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Discussion Starter · #1 · (Edited)
Hi everyone,

It's been a while since I've posted anything here, but I've been following this forum for quite some time and I find it probably one of the most useful resources on reefing on the net. So here's my story...

I've got a 92gal corner tank that's been up and running since mid-April. I've listed the livestock and specs below. Last night, my wife and I were watching a bit of television when I noticed the fish going nuts - like in a feeding frenzy you would see on Discovery. I got up and took a closer look, and saw ton of little things floating around in the water column. Upon closer inspection, each one looked like a small copepod or perhaps even a baby brine shrimp, each wriggling aimlessly through the water being carried by the water flow. There were a TON of these things... hundreds of them. I'm not really worried about them being a problem for the tank, but I'm wondering just what they were, and why they appeared all at once.

I wasn't able to get a picture simply because I was in awe watching the fish go crazy over them, and didn't think to scoop a couple into a cup to get a closer look or snap a photo.

I'm wondering if the cleaner shrimp spawned and the larvae entered the water column all at once when they reached the next phase? Or has anyone ever heard of a copepod swarm before? Really wish I had a photo to post for you guys. Any ideas?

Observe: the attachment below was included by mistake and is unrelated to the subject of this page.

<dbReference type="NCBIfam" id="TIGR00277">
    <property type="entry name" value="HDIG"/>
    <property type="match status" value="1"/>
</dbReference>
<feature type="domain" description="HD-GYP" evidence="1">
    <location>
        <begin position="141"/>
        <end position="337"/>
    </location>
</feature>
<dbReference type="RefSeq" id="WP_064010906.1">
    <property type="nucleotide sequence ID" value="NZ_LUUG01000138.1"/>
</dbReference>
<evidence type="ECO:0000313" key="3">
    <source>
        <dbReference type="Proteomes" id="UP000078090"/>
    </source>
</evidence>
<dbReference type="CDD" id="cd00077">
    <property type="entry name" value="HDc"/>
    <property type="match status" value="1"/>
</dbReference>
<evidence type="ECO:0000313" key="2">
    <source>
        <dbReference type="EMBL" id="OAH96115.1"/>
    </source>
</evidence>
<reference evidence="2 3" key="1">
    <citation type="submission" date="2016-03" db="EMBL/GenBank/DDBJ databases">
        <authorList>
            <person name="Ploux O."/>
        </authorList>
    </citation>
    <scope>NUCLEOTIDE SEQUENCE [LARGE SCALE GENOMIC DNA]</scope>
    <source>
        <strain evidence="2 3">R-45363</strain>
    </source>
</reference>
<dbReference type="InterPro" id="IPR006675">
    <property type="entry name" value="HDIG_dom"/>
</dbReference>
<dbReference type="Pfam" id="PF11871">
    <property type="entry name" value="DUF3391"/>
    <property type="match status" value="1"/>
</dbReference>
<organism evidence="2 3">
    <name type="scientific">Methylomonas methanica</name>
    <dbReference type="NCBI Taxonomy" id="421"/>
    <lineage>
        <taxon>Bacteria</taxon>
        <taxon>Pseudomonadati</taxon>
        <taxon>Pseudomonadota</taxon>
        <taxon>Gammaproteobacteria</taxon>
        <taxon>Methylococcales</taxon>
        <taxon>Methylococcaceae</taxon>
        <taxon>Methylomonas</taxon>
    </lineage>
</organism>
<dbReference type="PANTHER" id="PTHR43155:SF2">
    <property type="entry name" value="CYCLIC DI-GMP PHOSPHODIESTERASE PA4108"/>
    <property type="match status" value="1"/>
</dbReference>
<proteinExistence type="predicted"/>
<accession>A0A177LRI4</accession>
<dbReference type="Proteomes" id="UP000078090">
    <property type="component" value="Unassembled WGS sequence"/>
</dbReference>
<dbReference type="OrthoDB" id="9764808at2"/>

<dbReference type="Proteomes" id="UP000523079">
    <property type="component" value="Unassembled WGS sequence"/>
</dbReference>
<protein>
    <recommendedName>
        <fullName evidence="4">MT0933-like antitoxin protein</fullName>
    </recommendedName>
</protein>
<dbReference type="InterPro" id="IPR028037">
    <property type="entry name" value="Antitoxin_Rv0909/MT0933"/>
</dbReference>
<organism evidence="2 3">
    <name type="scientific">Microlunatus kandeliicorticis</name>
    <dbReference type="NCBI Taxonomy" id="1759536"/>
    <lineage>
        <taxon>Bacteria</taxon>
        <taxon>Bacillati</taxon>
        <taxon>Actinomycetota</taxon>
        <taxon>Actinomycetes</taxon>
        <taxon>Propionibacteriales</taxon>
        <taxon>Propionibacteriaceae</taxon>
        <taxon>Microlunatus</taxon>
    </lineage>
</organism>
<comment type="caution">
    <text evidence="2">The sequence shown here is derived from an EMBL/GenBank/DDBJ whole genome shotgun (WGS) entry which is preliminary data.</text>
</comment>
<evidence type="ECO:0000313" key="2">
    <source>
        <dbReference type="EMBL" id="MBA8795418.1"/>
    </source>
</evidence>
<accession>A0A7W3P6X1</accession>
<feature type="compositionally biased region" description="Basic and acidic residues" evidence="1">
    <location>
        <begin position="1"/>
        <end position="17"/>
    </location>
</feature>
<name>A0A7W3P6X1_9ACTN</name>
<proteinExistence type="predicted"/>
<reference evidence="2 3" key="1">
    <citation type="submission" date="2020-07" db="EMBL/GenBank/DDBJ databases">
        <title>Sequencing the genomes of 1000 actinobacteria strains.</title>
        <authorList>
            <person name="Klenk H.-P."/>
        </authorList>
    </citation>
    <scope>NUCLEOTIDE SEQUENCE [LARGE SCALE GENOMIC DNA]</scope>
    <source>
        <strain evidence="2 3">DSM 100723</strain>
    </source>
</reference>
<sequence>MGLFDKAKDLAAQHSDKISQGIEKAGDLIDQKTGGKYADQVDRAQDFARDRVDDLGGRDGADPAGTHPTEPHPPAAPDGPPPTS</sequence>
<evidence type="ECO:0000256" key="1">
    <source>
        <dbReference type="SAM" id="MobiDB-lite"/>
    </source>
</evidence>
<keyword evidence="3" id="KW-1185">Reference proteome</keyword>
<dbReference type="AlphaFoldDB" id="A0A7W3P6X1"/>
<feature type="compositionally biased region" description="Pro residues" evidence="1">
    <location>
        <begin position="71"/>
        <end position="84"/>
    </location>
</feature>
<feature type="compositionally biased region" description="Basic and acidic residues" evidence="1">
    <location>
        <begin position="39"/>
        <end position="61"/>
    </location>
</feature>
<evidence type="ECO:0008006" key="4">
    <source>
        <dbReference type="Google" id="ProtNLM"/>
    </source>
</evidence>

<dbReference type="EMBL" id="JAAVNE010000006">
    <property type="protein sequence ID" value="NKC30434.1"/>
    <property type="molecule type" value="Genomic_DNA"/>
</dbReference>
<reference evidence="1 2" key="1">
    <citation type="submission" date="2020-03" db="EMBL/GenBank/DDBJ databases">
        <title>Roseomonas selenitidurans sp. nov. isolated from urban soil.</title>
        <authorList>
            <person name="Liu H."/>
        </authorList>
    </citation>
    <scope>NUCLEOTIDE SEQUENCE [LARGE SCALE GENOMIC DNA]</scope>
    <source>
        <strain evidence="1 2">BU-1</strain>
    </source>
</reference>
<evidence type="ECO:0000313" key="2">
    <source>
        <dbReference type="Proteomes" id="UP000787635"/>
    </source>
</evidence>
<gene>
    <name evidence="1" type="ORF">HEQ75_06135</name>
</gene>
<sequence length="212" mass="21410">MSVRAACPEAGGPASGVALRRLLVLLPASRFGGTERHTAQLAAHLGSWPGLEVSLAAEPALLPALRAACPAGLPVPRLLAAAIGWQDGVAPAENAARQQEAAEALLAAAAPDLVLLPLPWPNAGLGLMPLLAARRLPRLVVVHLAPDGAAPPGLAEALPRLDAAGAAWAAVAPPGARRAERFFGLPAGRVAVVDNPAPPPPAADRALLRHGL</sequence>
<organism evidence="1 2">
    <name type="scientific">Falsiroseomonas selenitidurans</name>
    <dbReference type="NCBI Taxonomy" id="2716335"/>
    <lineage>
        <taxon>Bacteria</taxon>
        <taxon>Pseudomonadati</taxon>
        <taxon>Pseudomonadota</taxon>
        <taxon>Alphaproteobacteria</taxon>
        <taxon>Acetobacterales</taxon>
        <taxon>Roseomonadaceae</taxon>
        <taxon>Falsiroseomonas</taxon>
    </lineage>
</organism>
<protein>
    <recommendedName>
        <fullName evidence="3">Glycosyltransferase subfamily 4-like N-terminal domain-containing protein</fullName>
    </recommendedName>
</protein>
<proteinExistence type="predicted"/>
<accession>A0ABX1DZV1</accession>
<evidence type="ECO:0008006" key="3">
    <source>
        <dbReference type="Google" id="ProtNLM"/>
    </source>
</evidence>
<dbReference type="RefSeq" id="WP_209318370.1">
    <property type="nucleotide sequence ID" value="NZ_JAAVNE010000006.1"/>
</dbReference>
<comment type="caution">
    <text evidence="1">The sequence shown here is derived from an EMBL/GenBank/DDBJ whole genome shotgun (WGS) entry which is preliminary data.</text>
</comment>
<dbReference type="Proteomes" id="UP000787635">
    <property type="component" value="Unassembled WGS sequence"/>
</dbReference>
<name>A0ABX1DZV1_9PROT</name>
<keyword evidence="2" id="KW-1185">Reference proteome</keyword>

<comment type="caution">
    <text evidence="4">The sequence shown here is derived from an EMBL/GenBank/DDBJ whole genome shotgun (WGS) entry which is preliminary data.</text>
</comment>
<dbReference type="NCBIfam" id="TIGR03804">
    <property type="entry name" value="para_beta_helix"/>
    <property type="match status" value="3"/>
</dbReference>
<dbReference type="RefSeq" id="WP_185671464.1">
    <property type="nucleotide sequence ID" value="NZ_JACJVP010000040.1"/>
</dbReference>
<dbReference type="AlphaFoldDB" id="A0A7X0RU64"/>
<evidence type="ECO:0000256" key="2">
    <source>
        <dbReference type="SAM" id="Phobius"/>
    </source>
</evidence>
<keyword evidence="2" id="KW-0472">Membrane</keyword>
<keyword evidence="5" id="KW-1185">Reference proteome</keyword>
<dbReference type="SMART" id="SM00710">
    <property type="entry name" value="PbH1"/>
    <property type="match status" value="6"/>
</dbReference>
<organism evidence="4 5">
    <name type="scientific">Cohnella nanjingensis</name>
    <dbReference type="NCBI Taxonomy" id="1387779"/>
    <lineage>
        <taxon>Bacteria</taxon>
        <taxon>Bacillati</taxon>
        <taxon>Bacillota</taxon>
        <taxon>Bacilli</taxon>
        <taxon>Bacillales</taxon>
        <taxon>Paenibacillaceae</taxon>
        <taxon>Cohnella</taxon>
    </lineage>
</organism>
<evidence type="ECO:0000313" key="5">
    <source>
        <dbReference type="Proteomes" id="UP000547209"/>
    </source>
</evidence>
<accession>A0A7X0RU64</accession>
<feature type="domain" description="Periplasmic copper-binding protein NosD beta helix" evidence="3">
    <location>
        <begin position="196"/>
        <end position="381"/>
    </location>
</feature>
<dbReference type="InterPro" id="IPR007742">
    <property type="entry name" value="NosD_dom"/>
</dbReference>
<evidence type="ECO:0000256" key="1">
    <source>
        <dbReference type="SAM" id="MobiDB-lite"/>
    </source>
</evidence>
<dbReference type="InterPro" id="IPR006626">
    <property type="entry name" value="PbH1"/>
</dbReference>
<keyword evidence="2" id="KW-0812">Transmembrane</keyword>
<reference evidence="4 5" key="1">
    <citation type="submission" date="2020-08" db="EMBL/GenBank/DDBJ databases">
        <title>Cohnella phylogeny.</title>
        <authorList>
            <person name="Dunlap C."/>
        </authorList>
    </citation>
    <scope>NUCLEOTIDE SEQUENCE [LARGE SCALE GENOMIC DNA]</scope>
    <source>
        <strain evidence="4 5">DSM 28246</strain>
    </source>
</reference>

Livestock:
92gal corner tank with 20gal sump
Water parameters stable and normal

4 Blue Chromiis
2 True Perc clowns (male and female)
2 Red Scooter Blennies (male and female)
1 Mandarin (female I believe)
1 Red Sea Sailfin Tang (medium sized)
1 Foxface Rabitfish (medium sized)
1 Diamond Watchman Goby
2 Skunk cleaner shrimp
1 Peppermint shrimp

PS - I also have 6-10 small fry I believe from the scooter blennies sheltering under a brain coral polyp that rests under the sand. I don't expect them to actually live to full size, but they are sheltered for the moment and getting bigger every day!
 

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probably copepods. Generally nothing to worry about. THey are generally more active at night so they may have been like that for awhile. Sometimes a boom in the population of bristleworms or pods can signal an abundant food source, like something dead or a buildup of nutrients. Maybe test you water just to be safe.
 

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Do you have any shrimp? About 2 weeks ago, it looked like my tank was a snow globe all shaken up. It happened shortly after lights out. My best guess is it was the cleaner shrimp releasing it brood. The next morning the eggs were no longer on/under the shrimp's tail. It looks like we are gonna have some shrimp babies cause they both are carrying eggs now.